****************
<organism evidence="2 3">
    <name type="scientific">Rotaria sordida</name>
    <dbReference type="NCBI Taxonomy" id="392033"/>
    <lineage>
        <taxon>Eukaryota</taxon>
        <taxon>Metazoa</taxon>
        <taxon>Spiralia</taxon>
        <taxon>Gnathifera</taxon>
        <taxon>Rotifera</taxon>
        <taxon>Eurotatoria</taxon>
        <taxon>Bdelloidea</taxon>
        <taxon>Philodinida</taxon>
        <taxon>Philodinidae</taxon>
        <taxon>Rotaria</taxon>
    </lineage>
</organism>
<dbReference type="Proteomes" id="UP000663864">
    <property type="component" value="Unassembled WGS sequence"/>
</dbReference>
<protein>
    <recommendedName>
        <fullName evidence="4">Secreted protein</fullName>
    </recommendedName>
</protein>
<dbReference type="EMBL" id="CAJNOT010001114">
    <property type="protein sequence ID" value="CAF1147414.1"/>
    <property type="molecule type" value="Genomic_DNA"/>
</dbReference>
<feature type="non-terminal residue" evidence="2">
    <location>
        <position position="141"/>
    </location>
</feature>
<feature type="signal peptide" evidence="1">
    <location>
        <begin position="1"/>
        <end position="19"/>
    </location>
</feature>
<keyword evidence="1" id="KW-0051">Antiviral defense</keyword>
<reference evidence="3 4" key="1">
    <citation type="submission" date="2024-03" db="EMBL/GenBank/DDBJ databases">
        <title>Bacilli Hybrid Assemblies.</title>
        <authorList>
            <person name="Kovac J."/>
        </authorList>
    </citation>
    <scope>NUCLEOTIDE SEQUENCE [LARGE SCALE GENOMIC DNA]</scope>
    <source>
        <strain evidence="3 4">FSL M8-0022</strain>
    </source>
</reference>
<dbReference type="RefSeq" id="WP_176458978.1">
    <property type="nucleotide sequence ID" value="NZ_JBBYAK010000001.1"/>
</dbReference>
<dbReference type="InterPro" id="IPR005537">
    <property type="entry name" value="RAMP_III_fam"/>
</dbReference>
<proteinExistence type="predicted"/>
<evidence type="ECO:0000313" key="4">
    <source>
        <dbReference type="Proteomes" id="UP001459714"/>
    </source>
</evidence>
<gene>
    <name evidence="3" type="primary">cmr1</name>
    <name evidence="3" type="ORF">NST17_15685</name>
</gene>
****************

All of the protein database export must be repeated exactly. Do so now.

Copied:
<organism evidence="2 3">
    <name type="scientific">Rotaria sordida</name>
    <dbReference type="NCBI Taxonomy" id="392033"/>
    <lineage>
        <taxon>Eukaryota</taxon>
        <taxon>Metazoa</taxon>
        <taxon>Spiralia</taxon>
        <taxon>Gnathifera</taxon>
        <taxon>Rotifera</taxon>
        <taxon>Eurotatoria</taxon>
        <taxon>Bdelloidea</taxon>
        <taxon>Philodinida</taxon>
        <taxon>Philodinidae</taxon>
        <taxon>Rotaria</taxon>
    </lineage>
</organism>
<dbReference type="Proteomes" id="UP000663864">
    <property type="component" value="Unassembled WGS sequence"/>
</dbReference>
<protein>
    <recommendedName>
        <fullName evidence="4">Secreted protein</fullName>
    </recommendedName>
</protein>
<dbReference type="EMBL" id="CAJNOT010001114">
    <property type="protein sequence ID" value="CAF1147414.1"/>
    <property type="molecule type" value="Genomic_DNA"/>
</dbReference>
<feature type="non-terminal residue" evidence="2">
    <location>
        <position position="141"/>
    </location>
</feature>
<feature type="signal peptide" evidence="1">
    <location>
        <begin position="1"/>
        <end position="19"/>
    </location>
</feature>
<keyword evidence="1" id="KW-0051">Antiviral defense</keyword>
<reference evidence="3 4" key="1">
    <citation type="submission" date="2024-03" db="EMBL/GenBank/DDBJ databases">
        <title>Bacilli Hybrid Assemblies.</title>
        <authorList>
            <person name="Kovac J."/>
        </authorList>
    </citation>
    <scope>NUCLEOTIDE SEQUENCE [LARGE SCALE GENOMIC DNA]</scope>
    <source>
        <strain evidence="3 4">FSL M8-0022</strain>
    </source>
</reference>
<dbReference type="RefSeq" id="WP_176458978.1">
    <property type="nucleotide sequence ID" value="NZ_JBBYAK010000001.1"/>
</dbReference>
<dbReference type="InterPro" id="IPR005537">
    <property type="entry name" value="RAMP_III_fam"/>
</dbReference>
<proteinExistence type="predicted"/>
<evidence type="ECO:0000313" key="4">
    <source>
        <dbReference type="Proteomes" id="UP001459714"/>
    </source>
</evidence>
<gene>
    <name evidence="3" type="primary">cmr1</name>
    <name evidence="3" type="ORF">NST17_15685</name>
</gene>